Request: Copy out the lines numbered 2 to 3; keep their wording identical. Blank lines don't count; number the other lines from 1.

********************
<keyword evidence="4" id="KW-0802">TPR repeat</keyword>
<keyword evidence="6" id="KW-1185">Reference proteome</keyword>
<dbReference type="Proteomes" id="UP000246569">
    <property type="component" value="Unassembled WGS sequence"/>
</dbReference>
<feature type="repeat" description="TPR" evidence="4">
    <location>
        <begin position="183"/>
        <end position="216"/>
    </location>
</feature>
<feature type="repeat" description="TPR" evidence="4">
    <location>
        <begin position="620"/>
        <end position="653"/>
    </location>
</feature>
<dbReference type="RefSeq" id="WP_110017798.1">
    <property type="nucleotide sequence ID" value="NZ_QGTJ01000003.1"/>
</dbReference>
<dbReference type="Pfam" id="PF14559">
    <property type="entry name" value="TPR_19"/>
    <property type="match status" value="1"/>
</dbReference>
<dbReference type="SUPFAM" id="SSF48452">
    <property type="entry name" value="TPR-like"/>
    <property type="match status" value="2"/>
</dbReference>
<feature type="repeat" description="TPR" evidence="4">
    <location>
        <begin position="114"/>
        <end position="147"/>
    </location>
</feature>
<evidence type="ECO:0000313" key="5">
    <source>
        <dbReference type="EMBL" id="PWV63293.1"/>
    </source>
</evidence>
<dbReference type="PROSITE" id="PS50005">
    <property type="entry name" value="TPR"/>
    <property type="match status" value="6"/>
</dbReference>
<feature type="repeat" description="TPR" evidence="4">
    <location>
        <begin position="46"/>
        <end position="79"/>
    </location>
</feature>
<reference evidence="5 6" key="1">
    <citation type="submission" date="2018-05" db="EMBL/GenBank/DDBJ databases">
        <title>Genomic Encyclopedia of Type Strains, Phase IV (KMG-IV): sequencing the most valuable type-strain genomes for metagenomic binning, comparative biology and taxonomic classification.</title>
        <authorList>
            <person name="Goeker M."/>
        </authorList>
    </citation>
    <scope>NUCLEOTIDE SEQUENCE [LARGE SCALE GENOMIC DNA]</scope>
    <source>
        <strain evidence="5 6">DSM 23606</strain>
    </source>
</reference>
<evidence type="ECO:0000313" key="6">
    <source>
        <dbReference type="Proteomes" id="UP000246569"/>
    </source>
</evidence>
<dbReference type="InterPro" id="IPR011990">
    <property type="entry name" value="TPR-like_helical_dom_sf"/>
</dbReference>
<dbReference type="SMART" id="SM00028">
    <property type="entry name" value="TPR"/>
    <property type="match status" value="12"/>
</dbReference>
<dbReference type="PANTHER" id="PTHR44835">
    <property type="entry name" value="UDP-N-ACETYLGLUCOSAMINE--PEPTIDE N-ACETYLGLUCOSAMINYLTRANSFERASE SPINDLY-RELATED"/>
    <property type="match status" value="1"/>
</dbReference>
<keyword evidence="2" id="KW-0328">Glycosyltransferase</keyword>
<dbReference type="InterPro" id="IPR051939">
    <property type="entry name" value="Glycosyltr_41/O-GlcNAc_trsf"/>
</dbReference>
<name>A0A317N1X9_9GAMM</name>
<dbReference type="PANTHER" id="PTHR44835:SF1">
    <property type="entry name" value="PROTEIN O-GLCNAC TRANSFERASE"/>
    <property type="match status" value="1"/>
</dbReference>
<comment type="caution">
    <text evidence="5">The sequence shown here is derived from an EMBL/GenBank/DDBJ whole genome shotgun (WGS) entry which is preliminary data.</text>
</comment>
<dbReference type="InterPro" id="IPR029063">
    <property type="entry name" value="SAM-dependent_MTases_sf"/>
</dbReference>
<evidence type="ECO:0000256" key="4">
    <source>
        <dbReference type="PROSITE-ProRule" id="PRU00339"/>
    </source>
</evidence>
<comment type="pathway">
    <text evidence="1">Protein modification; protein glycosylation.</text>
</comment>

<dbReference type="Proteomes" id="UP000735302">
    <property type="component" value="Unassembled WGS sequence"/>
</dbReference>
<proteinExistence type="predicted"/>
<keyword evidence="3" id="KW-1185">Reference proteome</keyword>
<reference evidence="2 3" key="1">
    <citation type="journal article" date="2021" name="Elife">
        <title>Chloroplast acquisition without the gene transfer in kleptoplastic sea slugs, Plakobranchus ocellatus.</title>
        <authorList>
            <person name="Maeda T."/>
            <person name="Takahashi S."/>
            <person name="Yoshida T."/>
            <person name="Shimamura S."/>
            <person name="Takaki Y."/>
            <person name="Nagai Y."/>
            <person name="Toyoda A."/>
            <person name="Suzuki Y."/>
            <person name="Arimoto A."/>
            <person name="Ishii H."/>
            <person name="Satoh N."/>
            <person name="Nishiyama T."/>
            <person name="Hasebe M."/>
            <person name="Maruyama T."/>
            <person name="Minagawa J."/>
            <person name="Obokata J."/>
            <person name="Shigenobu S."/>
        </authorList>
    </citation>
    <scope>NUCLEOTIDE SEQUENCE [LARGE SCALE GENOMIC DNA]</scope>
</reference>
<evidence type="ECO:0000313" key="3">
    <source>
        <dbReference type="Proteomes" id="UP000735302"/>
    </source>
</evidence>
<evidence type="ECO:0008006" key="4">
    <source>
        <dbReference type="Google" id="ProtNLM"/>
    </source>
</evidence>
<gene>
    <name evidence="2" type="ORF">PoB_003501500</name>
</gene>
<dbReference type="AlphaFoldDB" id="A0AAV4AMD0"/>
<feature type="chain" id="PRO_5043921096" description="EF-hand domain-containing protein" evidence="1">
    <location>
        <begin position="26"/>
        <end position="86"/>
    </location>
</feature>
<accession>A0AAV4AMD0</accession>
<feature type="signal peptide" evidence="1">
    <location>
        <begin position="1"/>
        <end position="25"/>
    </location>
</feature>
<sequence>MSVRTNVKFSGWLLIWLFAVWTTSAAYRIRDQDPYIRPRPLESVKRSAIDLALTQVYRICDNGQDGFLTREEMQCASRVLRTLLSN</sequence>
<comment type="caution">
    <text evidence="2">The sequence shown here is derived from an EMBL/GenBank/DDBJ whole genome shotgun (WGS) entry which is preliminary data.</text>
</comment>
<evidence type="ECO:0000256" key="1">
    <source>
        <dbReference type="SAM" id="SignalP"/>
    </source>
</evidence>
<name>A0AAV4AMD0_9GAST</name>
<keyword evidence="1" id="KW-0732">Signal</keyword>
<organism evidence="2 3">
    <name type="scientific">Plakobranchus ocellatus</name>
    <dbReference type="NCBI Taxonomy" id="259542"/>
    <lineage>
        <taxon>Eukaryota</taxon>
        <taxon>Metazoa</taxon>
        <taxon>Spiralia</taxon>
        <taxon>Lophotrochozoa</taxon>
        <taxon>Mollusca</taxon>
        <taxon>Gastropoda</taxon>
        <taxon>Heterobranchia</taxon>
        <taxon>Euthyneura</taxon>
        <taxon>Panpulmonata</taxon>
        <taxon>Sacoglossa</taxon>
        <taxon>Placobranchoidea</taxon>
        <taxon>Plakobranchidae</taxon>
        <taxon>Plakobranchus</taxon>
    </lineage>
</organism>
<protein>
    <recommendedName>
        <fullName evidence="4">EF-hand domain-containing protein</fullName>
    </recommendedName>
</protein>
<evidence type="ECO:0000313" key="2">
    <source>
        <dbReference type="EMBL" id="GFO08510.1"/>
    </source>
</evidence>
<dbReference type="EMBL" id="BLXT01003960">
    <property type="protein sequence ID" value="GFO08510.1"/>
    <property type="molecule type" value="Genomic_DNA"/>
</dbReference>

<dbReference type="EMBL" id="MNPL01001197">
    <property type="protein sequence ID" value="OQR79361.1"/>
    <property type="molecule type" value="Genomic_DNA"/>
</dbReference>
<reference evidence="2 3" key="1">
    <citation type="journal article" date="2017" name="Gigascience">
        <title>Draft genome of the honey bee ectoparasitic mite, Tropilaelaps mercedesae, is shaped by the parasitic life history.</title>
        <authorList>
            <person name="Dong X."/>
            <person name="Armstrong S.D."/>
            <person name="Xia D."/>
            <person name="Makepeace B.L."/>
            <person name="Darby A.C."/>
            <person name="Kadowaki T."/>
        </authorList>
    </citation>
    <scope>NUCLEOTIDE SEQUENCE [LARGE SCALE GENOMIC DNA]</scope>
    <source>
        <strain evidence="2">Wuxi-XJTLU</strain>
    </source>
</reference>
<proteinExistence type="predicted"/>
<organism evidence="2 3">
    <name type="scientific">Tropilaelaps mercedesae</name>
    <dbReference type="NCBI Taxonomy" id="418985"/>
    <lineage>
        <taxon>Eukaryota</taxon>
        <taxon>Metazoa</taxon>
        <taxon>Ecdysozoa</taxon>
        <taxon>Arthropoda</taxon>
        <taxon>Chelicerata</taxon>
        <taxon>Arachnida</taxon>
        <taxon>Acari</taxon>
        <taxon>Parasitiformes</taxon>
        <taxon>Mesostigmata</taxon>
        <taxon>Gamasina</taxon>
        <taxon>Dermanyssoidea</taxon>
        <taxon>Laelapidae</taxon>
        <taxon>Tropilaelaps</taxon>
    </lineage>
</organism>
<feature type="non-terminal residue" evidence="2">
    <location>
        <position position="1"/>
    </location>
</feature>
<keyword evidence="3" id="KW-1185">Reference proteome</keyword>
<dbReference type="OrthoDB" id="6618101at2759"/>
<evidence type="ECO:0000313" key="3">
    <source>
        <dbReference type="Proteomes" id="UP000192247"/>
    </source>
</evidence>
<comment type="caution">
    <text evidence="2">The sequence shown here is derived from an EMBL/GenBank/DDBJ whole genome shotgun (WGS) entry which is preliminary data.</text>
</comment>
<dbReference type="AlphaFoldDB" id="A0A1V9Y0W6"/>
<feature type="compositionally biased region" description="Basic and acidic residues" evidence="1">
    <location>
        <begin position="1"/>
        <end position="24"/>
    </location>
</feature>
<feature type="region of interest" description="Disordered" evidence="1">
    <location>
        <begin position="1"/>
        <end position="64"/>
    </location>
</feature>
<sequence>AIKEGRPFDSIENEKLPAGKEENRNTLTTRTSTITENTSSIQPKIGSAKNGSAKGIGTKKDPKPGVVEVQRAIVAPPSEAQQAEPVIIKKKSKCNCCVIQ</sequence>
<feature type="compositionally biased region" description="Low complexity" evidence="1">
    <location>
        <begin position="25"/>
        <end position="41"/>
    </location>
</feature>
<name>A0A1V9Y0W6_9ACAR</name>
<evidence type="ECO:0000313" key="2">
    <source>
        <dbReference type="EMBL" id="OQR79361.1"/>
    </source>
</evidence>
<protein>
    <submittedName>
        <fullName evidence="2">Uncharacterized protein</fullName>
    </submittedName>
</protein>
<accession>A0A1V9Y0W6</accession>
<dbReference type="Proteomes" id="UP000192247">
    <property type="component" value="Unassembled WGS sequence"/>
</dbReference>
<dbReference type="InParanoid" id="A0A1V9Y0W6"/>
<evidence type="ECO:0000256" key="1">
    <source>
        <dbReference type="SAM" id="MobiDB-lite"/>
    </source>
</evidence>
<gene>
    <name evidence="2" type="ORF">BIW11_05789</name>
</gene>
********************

<keyword evidence="6" id="KW-1185">Reference proteome</keyword>
<dbReference type="Proteomes" id="UP000246569">